Monday, June 20, 2005

Legitimate Questions Raised by DSM

Questions are beginning to swirl about the authenticity of the Downing Street Memo, based mostly on Michael Smith's burning of the photocopies. Captain's Quarters asks:

Why would a reporter do such a thing? While reporters need to protect their sources, at some point stories based on official documents will require authentication -- and as we have seen with the Killian memos, copies make that impossible. The AP gets a "senior British official" to assert that the content "appeared authentic", which only means that the content seems to match what he thinks he knows.

Indeed, the authenticity of the memos has been proven by no one, and the burning of the photocopies makes doing so impossible, unless Smith's source comes forward. All of the actual "confirmations" are to the tone of the reported meeting, or based on excerpts. Also, the sources for that authentication are all anonymous, which can be anybody.

Whether the DSM are real or not though, this will make it hard for them to be used for the purpose desired by the left, which is to fashion impeachment proceedings based on the information contained within, again, unless a source comes forward with the originals.

Captain's Quarter's has many more questions about the documents and Smith, all of which is at least worth reading.

Frankly, even if the DSM were authenticated, they are anything but the "smoking gun" the left has asserted. They are in fact, an exercise in contradiction. While an MI6 employee notes in the main document that he thought the intelligence was being "fixed" in the lead up to the war, they also demonstrate that the Brits were concerned about WMD; the existence of and possible use against coalition troops.

The documents confirm Blair was genuinely concerned about Saddam's alleged weapons of mass destruction, but also indicate he was determined to go to war as America's top ally, even though his government thought a pre-emptive attack may be illegal under international law.

It wasn't just the possiblity that Iraq had, or would use, the weapons against troops. The Brits were looking at the possibility differently in a post 9/11 world.

"The truth is that what has changed is not the pace of Saddam Hussein's WMD programs, but our tolerance of them post-11 September," said a typed copy of a March 22, 2002 memo obtained Thursday by The Associated Press and written to Foreign Secretary Jack Straw.

The AP story goes further to say that there was doubt among the Brits as to whether the programs had been "stepped up;" the assumption being that they did indeed exist and were, in fact, referred to by the Brit's as "worrying." The other assertion made by the document is that the Bush administration was considering circumventing the UN and would invade Iraq by January.

This seems to show the left that Bush was "rushing" to war based on bad intelligence. But, as we all know, Bush did indeed go to the UN and did not invade Iraq until March. So the charge by the left, than, is that Bush was mulling over not going before the UN at one time in the lead-up to the war.

So what?

Personally, I don't doubt the ultimate validity of the documents. Were they created by the left, they would have said something like "Bush noted in a meeting his clear intention to lie to the America people in order to fulfill his life-long dream of world domination," or some such nonsense. In short, the documents do not say what the left so desperately needs them to say.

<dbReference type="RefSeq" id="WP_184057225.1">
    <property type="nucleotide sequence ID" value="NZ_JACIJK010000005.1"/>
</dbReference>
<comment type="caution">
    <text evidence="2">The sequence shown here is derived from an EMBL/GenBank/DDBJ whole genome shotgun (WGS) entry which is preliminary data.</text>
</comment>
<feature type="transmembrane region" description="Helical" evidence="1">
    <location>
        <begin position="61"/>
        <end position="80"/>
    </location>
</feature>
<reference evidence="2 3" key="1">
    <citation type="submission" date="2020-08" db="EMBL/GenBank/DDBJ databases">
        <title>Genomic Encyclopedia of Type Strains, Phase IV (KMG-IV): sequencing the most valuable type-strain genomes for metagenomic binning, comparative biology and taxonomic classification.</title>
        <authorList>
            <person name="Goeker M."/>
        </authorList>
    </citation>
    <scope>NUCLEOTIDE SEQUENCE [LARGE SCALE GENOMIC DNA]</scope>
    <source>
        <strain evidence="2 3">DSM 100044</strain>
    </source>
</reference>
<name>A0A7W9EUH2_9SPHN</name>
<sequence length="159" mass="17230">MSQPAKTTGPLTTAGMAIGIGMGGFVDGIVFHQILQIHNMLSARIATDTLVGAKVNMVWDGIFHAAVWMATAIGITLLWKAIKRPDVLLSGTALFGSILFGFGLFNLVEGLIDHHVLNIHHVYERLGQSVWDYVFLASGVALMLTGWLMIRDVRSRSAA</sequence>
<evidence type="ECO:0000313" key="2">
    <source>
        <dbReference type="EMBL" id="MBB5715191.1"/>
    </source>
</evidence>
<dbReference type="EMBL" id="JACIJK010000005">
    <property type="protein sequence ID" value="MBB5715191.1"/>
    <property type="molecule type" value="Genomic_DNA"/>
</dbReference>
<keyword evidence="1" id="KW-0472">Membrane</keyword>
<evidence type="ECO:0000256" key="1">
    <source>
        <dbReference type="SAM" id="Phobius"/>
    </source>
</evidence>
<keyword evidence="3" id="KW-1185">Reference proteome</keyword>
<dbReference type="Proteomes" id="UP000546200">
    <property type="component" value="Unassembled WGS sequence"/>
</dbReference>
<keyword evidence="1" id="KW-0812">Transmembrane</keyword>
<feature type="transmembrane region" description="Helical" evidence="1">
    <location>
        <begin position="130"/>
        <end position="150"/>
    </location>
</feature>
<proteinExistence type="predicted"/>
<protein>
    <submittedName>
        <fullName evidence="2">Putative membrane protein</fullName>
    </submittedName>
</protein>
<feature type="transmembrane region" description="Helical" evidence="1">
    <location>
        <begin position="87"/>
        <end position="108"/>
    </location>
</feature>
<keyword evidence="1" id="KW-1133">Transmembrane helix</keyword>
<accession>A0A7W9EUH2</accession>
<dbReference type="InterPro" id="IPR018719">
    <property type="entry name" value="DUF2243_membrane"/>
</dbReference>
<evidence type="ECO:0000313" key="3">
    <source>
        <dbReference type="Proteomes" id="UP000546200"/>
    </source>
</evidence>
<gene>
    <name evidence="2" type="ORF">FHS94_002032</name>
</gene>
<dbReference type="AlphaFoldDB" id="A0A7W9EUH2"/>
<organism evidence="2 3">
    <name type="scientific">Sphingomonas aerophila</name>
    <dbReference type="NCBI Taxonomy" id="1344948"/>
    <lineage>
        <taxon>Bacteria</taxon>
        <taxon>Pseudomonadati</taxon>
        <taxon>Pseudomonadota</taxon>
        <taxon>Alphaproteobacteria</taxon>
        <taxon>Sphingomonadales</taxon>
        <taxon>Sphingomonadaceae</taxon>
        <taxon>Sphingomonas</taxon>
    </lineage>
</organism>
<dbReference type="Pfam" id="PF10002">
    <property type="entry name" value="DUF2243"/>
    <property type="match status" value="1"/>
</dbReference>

Nevertheless it is important that such questions, like those by Captain's quarters, be asked about the DSM. One assertion that the Captain makes about the documents, that they are fake, is indisputable. This prompted Kevin "Fuck Off and Die" Drum to prove that he cannot tell the difference between the word "fake" and the word "fraud."

The wingnuts are getting desperate. Captain's Quarters, in a nostalgic attempt to recreate the glories of Rathergate, suggests that the Downing Street Memos aren't real. Why? Because Michael Smith, the reporter who got hold of them, had them retyped to protect his source and then returned the originals. Jonah Goldberg feverishly calls CQ's revelations a "must read."

Yes Kevin, they are not original documents but in fact are mock-ups and therefore fake. Now that we all agree...

Not to be outdone, Goldberg has a little fun at Drum's expense.

The bottom line is that, here we are again, looking at unauthenticated documents; documents that do not make the case that is being claimed. I'm not sure the point of this entire exercise. Is it to prove that Bush and the Brit's were making a case for war against Hussein? Is it that there was uncertainty regarding the levels of WMD production in Iraq?

I say again, so what? Of course they were making a case, based on the prevailing beliefs.

If, instead, the point is to prove that "Bush lied" about the reasons for going to war, they have a long, long way to go. The DSM does not say anything remotely close to that. With the war in Iraq for the most part in the past, with Iraqi's having held elections and in the process of writing a constitution, and with Hussein's butchery something for the history books, aren't there more important things to talk about?

It's like Drum said, the left's attachment to the DSM is just a continuation of a "nostalgic attempt" to create the glory days...of the Viet Nam era.

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